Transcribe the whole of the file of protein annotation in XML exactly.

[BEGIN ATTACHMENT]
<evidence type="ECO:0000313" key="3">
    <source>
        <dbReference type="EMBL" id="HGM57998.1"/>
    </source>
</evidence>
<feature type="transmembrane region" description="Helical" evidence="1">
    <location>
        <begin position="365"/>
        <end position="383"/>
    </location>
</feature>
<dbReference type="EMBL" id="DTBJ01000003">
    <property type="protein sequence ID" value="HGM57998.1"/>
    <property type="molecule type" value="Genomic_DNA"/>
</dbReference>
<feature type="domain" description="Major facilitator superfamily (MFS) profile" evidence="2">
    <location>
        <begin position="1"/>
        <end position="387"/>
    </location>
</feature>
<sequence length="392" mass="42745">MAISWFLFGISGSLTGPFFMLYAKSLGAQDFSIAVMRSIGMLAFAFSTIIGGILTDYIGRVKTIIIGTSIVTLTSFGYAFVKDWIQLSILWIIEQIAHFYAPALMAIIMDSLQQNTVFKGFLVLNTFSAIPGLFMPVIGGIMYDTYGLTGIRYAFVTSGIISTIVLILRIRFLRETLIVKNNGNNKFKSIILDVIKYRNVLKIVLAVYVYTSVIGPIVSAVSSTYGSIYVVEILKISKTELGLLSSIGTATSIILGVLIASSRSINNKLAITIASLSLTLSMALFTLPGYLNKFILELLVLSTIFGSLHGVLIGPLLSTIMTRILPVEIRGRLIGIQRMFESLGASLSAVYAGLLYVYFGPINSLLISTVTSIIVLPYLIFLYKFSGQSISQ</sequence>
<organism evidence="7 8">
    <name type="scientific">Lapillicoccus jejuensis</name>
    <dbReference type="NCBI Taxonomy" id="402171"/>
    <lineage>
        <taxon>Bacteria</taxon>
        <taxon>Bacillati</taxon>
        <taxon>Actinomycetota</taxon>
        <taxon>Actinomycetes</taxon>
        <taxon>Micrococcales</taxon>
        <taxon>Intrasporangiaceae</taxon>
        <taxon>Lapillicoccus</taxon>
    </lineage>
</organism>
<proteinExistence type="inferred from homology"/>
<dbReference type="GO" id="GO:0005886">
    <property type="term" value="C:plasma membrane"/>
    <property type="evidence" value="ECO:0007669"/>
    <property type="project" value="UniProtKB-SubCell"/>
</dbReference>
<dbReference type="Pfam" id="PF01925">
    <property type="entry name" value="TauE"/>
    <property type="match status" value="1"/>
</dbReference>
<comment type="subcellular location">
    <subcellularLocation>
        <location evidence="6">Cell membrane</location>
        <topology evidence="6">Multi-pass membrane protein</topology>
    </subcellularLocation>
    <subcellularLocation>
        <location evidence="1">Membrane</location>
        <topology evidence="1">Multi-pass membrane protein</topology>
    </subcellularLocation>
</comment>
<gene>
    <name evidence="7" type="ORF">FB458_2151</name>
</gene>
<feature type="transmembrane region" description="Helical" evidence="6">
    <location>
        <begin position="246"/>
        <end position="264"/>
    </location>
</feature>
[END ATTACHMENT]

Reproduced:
<evidence type="ECO:0000313" key="3">
    <source>
        <dbReference type="EMBL" id="HGM57998.1"/>
    </source>
</evidence>
<feature type="transmembrane region" description="Helical" evidence="1">
    <location>
        <begin position="365"/>
        <end position="383"/>
    </location>
</feature>
<dbReference type="EMBL" id="DTBJ01000003">
    <property type="protein sequence ID" value="HGM57998.1"/>
    <property type="molecule type" value="Genomic_DNA"/>
</dbReference>
<feature type="domain" description="Major facilitator superfamily (MFS) profile" evidence="2">
    <location>
        <begin position="1"/>
        <end position="387"/>
    </location>
</feature>
<sequence length="392" mass="42745">MAISWFLFGISGSLTGPFFMLYAKSLGAQDFSIAVMRSIGMLAFAFSTIIGGILTDYIGRVKTIIIGTSIVTLTSFGYAFVKDWIQLSILWIIEQIAHFYAPALMAIIMDSLQQNTVFKGFLVLNTFSAIPGLFMPVIGGIMYDTYGLTGIRYAFVTSGIISTIVLILRIRFLRETLIVKNNGNNKFKSIILDVIKYRNVLKIVLAVYVYTSVIGPIVSAVSSTYGSIYVVEILKISKTELGLLSSIGTATSIILGVLIASSRSINNKLAITIASLSLTLSMALFTLPGYLNKFILELLVLSTIFGSLHGVLIGPLLSTIMTRILPVEIRGRLIGIQRMFESLGASLSAVYAGLLYVYFGPINSLLISTVTSIIVLPYLIFLYKFSGQSISQ</sequence>
<organism evidence="7 8">
    <name type="scientific">Lapillicoccus jejuensis</name>
    <dbReference type="NCBI Taxonomy" id="402171"/>
    <lineage>
        <taxon>Bacteria</taxon>
        <taxon>Bacillati</taxon>
        <taxon>Actinomycetota</taxon>
        <taxon>Actinomycetes</taxon>
        <taxon>Micrococcales</taxon>
        <taxon>Intrasporangiaceae</taxon>
        <taxon>Lapillicoccus</taxon>
    </lineage>
</organism>
<proteinExistence type="inferred from homology"/>
<dbReference type="GO" id="GO:0005886">
    <property type="term" value="C:plasma membrane"/>
    <property type="evidence" value="ECO:0007669"/>
    <property type="project" value="UniProtKB-SubCell"/>
</dbReference>
<dbReference type="Pfam" id="PF01925">
    <property type="entry name" value="TauE"/>
    <property type="match status" value="1"/>
</dbReference>
<comment type="subcellular location">
    <subcellularLocation>
        <location evidence="6">Cell membrane</location>
        <topology evidence="6">Multi-pass membrane protein</topology>
    </subcellularLocation>
    <subcellularLocation>
        <location evidence="1">Membrane</location>
        <topology evidence="1">Multi-pass membrane protein</topology>
    </subcellularLocation>
</comment>
<gene>
    <name evidence="7" type="ORF">FB458_2151</name>
</gene>
<feature type="transmembrane region" description="Helical" evidence="6">
    <location>
        <begin position="246"/>
        <end position="264"/>
    </location>
</feature>